After hours of brain-storming in Singha Durbar, Nepal’s new Foreign Minister and Deputy Prime Minister Kamal Thapa left for Delhi and a little later, an electricity outage reminded Nepal of the need to bring an end to the fuel blockade, which is Mr Thapa’s task in Delhi.
But irrespective of Mr. Thapa’s success or failure in Delhi, Nepali diplomats and politicians say that India-Nepal ties are now damaged. Ramesh Nath Pandey, veteran diplomat and one of the longest serving Ministers in Nepal’s history, told The Hindu that the blockade had created a vacuum in the public mind which has been filled by China. “The blockade hurt Nepal’s supply lines but it also removed the visibility of India inside Nepal. Someone had to fill that vacuum that India left. China is now a psychological force in Nepal because of India’s support to the blockade,” Mr. Pandey said.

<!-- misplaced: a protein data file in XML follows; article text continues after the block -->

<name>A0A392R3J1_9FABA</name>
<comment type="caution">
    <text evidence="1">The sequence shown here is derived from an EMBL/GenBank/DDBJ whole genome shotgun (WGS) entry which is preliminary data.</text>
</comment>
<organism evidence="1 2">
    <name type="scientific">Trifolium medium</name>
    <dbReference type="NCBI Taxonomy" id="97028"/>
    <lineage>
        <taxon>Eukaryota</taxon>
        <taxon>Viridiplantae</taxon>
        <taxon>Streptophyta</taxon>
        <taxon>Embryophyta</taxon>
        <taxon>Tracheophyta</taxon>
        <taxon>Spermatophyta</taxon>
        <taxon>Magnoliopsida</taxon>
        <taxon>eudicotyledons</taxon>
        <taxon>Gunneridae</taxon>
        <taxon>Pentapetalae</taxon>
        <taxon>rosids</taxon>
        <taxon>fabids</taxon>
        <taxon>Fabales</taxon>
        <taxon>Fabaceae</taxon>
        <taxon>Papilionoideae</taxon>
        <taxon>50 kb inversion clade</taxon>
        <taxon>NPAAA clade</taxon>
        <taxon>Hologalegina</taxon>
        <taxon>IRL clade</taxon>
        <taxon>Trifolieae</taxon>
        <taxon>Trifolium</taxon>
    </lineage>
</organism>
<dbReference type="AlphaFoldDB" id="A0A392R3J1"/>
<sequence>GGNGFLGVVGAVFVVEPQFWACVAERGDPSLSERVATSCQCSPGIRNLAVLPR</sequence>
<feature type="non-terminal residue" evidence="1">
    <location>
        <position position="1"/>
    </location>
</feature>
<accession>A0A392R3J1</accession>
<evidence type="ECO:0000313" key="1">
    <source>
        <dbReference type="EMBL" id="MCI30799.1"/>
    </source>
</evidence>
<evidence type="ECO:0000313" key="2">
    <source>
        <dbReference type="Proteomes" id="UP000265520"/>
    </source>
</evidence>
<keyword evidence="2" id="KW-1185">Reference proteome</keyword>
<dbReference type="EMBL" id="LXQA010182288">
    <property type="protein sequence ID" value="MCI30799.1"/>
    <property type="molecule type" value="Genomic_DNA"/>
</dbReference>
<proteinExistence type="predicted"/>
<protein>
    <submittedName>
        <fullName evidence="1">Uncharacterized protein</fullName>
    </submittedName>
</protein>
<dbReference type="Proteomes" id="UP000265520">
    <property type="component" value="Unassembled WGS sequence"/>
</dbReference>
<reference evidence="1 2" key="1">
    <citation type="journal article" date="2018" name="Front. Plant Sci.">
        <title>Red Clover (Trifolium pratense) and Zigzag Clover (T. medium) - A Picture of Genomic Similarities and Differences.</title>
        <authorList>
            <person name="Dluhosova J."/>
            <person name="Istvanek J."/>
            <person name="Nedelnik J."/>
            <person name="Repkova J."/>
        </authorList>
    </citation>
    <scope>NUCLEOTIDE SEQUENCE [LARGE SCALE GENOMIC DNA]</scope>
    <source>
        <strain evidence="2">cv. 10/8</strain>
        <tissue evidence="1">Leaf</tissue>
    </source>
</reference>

Pro-China sentiments can be heard also among the Constitutional fraternity of Nepal.
Bipin Adhikari, one of the foremost constitutional lawyers of Nepal, believes that the blockade has ended Nepal’s innocence: “India-Nepal relation is vast and has multiple dimensions. In comparison, Nepal-China ties are small. But after this blockade which has lasted more than two months, Nepal has become aware that it urgently needs an option beyond India. China provides an alternative to India and China has always treated Nepal with respect which is missing in India’s attitude to Kathmandu”.
Sensing the public mood in Nepal, China moved fast and using massive pieces of machinery, cleared the path that connects Nepal with Tibet at the Tatopani crossing. This helped in reducing the sense of despair in Nepal. China has ensured a steady flow of essential commodities through the newly opened passages but has maintained total silence on India-Nepal ties during this period.
Mr. Pandey believes that the blockade is rooted in Prime Minister Narendra Modi’s “South Asia First” policy. The blockade has conveyed that new reality of Delhi to countries like Nepal, Bangladesh, Maldives and others in South Asia which did not comprehend the full extent of the political change in India,” said Mr. Pandey.